Special Report Insert Media Buying Guide
Benicewicz advises any marketer brokering its own insert deal to make sure someone is involved who has experience with insert programs to make sure the right questions get asked.
You Snooze, You Lose
Given that few marketers can satisfy their insert volume needs with one or two programs, new insert properties are hot commodities.
"For the big advertisers, it's a continual challenge to find volume. Their brokers have standing orders with managers to say they'll test anything new on the market in their categories," says Zuckermandel.
Thus, the reason why many new insert programs get snapped up fast is because you've got sophisticated insert users that fight to get exclusivity on a particular category. They tend to have detailed history on what they can afford to spend on any type of program, so they're able to quickly negotiate tests, evaluate test results and lock up that space.
Of course, it does depend on the perceived quality of the program owner launching the new program. If the company already runs a successful insert program of one type, Benicewicz explains, marketers are more apt to trust that any other insert opportunities it presents are valuable, too.
Or, if the new program is from a company that is taking inserts for the first time, marketers will consider the company's reputation and brand name. Still, when it comes to category exclusivity, competition is fierce on most programs.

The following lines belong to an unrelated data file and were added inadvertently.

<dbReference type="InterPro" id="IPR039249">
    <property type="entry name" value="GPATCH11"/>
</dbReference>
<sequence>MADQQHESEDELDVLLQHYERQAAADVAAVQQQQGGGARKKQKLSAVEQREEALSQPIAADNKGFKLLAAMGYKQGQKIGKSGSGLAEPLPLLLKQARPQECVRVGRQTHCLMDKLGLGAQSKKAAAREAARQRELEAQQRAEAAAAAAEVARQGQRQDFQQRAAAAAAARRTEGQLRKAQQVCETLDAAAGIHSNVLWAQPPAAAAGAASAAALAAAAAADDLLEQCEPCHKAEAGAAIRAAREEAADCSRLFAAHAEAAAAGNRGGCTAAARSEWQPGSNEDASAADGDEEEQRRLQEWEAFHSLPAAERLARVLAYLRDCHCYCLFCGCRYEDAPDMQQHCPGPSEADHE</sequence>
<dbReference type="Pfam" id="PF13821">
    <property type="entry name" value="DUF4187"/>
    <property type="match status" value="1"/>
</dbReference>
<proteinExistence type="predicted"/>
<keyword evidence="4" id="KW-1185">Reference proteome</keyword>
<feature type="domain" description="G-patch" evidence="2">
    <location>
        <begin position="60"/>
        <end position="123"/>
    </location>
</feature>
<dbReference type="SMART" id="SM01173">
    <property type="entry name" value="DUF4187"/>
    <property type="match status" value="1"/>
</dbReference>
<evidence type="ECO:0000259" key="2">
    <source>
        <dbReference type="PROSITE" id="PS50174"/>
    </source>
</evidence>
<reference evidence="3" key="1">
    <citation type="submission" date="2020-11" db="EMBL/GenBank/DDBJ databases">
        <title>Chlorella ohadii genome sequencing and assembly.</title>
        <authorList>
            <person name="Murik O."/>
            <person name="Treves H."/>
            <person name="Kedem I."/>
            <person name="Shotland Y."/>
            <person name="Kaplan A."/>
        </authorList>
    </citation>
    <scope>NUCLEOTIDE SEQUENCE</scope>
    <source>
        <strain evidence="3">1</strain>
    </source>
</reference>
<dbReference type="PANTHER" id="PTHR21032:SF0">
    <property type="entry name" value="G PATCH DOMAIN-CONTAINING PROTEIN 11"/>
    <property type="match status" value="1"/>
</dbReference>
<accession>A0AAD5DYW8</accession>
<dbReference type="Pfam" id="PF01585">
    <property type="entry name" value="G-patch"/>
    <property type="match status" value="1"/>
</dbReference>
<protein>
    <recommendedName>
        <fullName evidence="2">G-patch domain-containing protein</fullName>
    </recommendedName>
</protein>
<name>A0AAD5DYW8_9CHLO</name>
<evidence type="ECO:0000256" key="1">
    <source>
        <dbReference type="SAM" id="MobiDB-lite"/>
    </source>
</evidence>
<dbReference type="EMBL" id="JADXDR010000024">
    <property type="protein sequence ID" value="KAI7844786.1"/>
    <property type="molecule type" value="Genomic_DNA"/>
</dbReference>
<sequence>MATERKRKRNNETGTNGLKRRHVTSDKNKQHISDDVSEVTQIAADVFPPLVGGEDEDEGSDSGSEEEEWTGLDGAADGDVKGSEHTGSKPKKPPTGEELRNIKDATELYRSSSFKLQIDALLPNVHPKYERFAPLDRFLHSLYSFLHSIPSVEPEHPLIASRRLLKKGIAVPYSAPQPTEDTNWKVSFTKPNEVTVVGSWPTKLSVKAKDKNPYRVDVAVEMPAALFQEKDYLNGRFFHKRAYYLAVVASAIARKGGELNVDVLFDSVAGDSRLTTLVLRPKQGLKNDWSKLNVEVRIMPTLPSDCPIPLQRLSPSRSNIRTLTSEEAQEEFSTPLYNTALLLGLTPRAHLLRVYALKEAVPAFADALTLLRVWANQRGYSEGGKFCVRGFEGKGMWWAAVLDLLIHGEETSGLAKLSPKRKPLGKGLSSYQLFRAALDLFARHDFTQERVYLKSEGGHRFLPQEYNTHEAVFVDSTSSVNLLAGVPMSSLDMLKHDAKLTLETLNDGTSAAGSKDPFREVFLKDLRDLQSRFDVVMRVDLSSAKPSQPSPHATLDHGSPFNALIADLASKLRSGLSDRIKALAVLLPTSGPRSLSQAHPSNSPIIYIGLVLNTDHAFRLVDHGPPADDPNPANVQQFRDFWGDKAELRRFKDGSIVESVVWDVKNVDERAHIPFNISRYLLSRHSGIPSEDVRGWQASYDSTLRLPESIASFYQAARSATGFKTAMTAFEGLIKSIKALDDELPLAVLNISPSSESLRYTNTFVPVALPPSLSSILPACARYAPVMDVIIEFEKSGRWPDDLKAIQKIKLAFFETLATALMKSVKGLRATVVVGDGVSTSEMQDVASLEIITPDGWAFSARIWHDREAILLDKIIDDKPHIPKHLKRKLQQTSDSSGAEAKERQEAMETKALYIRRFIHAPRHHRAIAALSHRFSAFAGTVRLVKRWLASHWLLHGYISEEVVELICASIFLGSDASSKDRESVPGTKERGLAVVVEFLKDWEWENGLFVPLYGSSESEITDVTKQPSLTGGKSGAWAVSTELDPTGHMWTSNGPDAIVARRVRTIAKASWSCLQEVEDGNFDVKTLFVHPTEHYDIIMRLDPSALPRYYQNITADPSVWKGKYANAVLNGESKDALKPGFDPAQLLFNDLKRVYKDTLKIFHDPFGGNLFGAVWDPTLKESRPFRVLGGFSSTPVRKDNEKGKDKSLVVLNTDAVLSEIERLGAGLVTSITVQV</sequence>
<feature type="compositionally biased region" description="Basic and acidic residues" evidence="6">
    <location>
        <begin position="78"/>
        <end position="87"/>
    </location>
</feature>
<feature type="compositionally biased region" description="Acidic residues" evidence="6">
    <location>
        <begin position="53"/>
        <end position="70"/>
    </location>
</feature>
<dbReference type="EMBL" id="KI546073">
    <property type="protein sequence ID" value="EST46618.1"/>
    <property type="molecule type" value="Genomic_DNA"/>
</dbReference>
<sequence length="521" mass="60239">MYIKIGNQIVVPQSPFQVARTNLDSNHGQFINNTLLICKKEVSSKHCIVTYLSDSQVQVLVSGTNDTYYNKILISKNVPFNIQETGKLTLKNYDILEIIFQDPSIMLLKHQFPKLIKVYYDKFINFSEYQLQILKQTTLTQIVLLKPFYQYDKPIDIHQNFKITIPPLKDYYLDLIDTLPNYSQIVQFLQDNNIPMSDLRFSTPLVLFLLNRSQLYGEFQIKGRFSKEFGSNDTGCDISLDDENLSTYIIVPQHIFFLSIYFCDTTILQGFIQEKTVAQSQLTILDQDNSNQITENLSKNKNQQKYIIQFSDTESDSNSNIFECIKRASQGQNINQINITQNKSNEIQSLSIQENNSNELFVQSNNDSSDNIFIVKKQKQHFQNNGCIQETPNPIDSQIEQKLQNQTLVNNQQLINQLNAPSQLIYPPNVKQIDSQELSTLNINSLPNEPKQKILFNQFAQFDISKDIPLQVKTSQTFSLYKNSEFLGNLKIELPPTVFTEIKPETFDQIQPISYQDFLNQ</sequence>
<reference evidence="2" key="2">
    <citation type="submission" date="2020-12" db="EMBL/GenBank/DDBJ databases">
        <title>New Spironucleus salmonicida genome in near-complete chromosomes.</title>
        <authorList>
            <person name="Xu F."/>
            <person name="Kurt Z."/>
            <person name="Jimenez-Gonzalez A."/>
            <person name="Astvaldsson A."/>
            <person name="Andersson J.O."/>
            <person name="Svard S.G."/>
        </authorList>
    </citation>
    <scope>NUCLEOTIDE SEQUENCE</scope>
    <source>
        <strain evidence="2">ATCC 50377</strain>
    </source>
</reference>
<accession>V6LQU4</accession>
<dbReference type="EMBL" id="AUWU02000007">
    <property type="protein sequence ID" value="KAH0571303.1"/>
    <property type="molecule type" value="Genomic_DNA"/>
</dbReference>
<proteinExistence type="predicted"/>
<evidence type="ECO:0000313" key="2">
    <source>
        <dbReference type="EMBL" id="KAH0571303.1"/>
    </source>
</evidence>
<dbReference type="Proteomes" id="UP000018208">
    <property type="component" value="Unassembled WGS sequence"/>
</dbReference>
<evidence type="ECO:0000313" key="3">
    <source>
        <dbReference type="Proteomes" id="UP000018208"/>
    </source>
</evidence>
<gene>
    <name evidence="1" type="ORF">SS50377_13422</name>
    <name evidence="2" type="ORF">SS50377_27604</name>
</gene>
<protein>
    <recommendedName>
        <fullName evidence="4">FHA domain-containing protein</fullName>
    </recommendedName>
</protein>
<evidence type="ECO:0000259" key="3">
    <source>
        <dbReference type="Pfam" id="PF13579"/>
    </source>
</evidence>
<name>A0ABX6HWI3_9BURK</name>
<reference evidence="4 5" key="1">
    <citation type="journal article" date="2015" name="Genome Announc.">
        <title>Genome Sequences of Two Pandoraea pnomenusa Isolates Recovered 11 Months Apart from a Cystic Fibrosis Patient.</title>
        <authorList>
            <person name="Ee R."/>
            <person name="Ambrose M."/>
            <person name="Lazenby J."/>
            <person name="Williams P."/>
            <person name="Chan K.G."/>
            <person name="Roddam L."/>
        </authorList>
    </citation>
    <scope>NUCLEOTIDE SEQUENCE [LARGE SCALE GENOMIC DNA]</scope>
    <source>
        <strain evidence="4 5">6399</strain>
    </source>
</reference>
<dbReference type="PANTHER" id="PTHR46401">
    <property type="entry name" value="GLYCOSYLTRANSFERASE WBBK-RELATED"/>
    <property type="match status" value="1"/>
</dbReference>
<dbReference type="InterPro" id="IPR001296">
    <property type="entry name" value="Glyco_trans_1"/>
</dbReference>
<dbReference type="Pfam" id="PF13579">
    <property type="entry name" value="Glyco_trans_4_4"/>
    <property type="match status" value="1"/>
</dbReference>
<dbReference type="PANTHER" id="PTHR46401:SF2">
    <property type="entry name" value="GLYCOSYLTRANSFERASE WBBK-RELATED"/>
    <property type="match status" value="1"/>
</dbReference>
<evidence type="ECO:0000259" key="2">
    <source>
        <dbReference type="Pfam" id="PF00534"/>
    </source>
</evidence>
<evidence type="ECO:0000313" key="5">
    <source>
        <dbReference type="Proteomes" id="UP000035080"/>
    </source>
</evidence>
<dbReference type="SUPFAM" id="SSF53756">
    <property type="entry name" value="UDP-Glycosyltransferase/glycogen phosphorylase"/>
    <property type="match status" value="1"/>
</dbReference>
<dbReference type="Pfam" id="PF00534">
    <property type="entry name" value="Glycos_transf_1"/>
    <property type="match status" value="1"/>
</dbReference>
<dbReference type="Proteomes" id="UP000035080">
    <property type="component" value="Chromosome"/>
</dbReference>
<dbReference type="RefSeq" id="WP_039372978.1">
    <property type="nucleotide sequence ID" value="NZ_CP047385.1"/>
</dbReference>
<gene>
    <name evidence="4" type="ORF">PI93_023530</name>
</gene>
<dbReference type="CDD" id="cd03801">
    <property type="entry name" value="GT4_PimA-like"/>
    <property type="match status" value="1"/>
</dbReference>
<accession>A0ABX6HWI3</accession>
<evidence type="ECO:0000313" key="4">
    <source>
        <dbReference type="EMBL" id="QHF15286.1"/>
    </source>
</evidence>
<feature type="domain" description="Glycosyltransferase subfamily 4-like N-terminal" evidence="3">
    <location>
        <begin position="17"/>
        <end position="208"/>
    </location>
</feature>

Benicewicz points out that some programs are seasonal in nature, which makes it difficult to get accurate counts for each month. And if your insert is seasonal, it adds another layer of complexity. Working with such programs means marketers have to stay on their toes to ensure they have the volume they need at all times for their insert media plan, she explains.
The following insight might make you feel better about your chances to gain access to good programs—or it might convince you that the insert media sector is like the wild West: Henry finds that the insert media business still is an unregimented medium where participants make up their own rules, following the standards that make them feel comfortable. As such, he explains, not all program owners, or their managers, offer the right of first refusal. So that category lock-up might only exist because the claimant made the best offer.